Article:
LSU will be first university to put technology on the moon

As the U.S. heads to the moon next year, for the first time since 1972, technology built by LSU researchers and industry partners here in Baton Rouge will be an essential part of the mission. 

The LSU-built Tiger Eye 1, a radiation detection device, is now officially on the manifest for the broader IM-1 mission, the first in a series of commercial flights that will bring science and technology to the lunar surface through NASA’s Commercial Lunar Payload Services initiative. The device will send information back to NASA about the level of radiation there, and will help scientists prepare to send people in space more safely. 

With Tiger Eye 1, LSU will be the first university in the world to put technology on the moon, according to an LSU announcement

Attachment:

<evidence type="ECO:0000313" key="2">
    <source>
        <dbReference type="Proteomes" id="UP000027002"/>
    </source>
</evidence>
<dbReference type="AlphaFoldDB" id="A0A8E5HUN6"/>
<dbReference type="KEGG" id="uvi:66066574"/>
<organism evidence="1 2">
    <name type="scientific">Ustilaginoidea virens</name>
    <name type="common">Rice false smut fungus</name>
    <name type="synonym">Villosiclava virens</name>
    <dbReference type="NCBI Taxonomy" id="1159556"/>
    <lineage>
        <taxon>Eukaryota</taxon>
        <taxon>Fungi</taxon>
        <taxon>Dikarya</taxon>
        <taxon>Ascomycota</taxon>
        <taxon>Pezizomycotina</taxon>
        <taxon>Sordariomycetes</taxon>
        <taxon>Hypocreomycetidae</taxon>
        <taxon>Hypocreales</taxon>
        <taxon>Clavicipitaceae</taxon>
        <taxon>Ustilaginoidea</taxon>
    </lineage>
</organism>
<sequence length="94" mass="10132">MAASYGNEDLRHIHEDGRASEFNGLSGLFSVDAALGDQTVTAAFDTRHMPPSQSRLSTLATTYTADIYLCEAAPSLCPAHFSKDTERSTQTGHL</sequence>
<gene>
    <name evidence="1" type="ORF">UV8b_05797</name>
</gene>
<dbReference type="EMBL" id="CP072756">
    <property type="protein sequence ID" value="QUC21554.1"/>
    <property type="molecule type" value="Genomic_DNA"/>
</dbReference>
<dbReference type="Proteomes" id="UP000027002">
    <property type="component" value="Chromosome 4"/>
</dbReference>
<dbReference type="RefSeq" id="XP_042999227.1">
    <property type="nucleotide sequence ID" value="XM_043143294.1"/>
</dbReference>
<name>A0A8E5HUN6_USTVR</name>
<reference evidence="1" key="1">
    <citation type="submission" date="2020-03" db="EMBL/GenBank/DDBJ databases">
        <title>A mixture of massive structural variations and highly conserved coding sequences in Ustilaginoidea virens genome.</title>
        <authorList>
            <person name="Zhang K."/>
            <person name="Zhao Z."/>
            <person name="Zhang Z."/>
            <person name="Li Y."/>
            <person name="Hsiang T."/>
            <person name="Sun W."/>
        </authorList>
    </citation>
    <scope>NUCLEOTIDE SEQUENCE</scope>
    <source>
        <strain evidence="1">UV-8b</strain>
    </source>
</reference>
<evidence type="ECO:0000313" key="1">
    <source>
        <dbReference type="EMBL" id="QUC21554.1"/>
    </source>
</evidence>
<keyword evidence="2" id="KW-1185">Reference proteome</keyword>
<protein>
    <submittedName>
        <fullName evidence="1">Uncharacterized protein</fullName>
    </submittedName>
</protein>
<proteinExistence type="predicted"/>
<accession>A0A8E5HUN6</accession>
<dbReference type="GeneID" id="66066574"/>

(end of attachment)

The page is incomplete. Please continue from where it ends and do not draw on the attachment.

Students in several LSU colleges and schools are working on the Tiger Eye 1 device, under the direction of assistant professor Jeffery Chancellor in the LSU department of physics and astronomy. All are undergraduate seniors from Louisiana.  

Haley Pellegrin of Bourg is a LaSpace Undergraduate Research Fellow and member of the SpaRTAN lab where she works on radiation shielding. Jacob Miller of Crowley is an electrical engineering major who builds new devices for medical applications. Katie Hostetler of Zachary is a graphic designer who creates art for LSU Athletics and this spring came up with the winning design for the Tiger Eye 1 mission patch. See the announcement.